'There is been economic migration for thousands of years, ' says Westminster Healthcare Group human resources director Peter Buckle.Without overseas workers, and this includes non-professionals such as housekeeping staff, Westminster Healthcare would have to close 1,000 of its 6,000 beds. 'And where would NHS waiting lists be then?' he asks.
The Independent Healthcare Association (now Forum) drew up a code in 2001 which says members will be 'sensitive' to the human resources situation in countries where they recruit. Observers say this is not good enough and the sector as a whole has been under intense pressure from ministers to sign up to the DoH code of conduct. It has so far resisted doing so.
'For one thing I jut do not see how it could be audited in the independent sector, ' says Mr Buckle. 'I also think the NHS operates double standards. They are not allowed to recruit from South Africa, but that doesn't stop them poaching my South African staff.
There really is not a high degree of audit and compliance.'
He sees the employment of healthcare workers as a global market. 'If I am a citizen of the Philippines, do I have a right to practise my profession wherever on the globe I choose to go?'
Professor David Sallah, a Ghanaian-born, British-trained nurse who is now director of research at Wolverhampton University's school of health, agrees wholeheartedly: 'If you decide people from developing countries should not have a chance to go to other countries to further their career, then you are developing a kind of apartheid system where one part of the world can move freely and another cannot.'
Mr Rowson, however, feels that it is time the developed world paid for the staff it is taking out of developing countries. He would like to see financial compensation for health systems losing their workers as well as firmer partnerships to make sure there is some sort of exchange and return of staff.
The DoH is against the idea of financial compensation. 'It is not a simple issue, ' says a spokeswoman. 'Most people view it as a developed country compensating a developing country.
'This is not always the case. It could be developing country to developing country - for example, South Africa to Botswana - or it could be developed country to developed country.
'Arguments against mandatory 'compensation' include the difficulty of distinguishing between active recruitment and the workers' own choice to move; questions of parity with practice in respect of other workers; and the extent to which 'push factors' in the country of origin may have contributed to the decision to move.'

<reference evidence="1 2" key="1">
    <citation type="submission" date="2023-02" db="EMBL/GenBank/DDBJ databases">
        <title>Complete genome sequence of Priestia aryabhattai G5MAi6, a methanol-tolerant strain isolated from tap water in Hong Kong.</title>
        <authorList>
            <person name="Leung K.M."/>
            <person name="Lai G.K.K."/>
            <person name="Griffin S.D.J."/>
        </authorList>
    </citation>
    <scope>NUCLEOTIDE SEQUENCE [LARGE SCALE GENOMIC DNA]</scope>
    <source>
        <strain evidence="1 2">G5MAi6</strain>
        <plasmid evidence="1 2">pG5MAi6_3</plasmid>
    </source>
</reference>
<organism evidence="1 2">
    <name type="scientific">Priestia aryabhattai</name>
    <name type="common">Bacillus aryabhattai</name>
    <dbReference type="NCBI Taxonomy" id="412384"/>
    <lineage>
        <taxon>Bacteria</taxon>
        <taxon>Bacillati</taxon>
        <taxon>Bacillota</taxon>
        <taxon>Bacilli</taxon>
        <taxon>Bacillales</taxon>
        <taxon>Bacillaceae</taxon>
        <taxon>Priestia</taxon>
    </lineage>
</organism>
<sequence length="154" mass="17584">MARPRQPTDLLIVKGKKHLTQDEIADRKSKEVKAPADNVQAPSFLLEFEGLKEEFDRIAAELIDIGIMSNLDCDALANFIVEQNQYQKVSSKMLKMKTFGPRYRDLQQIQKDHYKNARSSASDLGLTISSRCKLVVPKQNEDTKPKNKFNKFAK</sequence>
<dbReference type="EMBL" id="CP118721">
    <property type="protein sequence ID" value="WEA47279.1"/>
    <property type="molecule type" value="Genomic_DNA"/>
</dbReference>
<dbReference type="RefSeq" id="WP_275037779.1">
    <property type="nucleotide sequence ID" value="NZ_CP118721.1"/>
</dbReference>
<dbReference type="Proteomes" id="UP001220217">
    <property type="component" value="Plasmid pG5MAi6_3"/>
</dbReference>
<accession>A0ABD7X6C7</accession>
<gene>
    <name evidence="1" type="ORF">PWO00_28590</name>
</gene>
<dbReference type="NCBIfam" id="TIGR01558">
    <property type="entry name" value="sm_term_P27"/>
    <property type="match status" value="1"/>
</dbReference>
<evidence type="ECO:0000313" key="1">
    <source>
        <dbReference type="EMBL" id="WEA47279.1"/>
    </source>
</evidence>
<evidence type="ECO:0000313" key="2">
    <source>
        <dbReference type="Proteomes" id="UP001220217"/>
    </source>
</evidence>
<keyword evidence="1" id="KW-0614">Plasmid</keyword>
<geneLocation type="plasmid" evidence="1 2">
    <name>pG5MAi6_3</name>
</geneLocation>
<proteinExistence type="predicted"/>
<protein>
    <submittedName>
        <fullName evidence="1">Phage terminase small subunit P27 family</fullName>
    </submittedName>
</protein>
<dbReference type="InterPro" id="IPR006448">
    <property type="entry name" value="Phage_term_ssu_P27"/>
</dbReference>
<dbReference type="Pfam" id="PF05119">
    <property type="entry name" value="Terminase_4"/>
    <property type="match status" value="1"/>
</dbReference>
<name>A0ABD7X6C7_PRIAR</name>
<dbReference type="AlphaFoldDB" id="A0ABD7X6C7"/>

Mr Rowson acknowledges all these points: 'We are currently working out what compensation could look like, ' he says.
Professor Buchan also believes the code needs strengthening. The DoH must start recording the number of overseas nurses in the NHS in order to carry out an effective audit, he says. It also needs to examine the 'nuances' whereby healthcare staff recruited by the private sector end up in the NHS.
He would like to see more managed interventions - for example, partnerships between hospitals and universities, where staff can be exchanged or seconded back and forth.
So would Vikram Patel, an Indian who trained as a psychiatrist in the UK. He works in Goa now, but has found the only way to take his skills back home is by using charity money.
He calls international recruitment from developing countries the great brain robbery. 'India has fewer than 3,000 psychiatrists for its 1 billion population compared with one psychiatrist for every 9,000 people in the UK, ' he claims.
'Despite this inequality, the NHS has launched an International Fellowship Scheme that will worsen the brain drain and inequalities in global health unless it is explicitly linked with measures to enable the flow of doctors back to developing countries.' l The NHS has always recruited from overseas.Even Enoch Powell, as a health minister in the 1960s, oversaw international recruitment campaigns.
The latest drive began with the July 2000 NHS plan, which pledged 20,000 extra nurses by 2004.An immediate recruitment drive overseas led to international outcry, with the World Health Organisation accusing the UK government of 'fuelling an international nursing shortage'.
The Department of Health responded in 2001 with its code of conduct, designed to prevent active recruitment in countries with their own shortages. In 2003 this was backed with a list of countries where active recruitment was banned.
In addition to locally organised recruitment efforts, the DoH has a number of projects:
The Global Scheme has recruited 87 consultants to full-time posts;
International GP Recruitment has recruited 199 family doctors.
The International Fellowship Scheme has recruited 232 candidates to take up two-year consultant posts, with more coming on-stream in August 2004.
Casting the net wide: how the DoH recruits
Proscribed countries list: www. dh. gov. uk/assetRoot/04/03/46/ 79/04034679. pdf
Code of practice: www. dh. gov. uk/assetRoot/04/03/46/ 51/04034651. pdf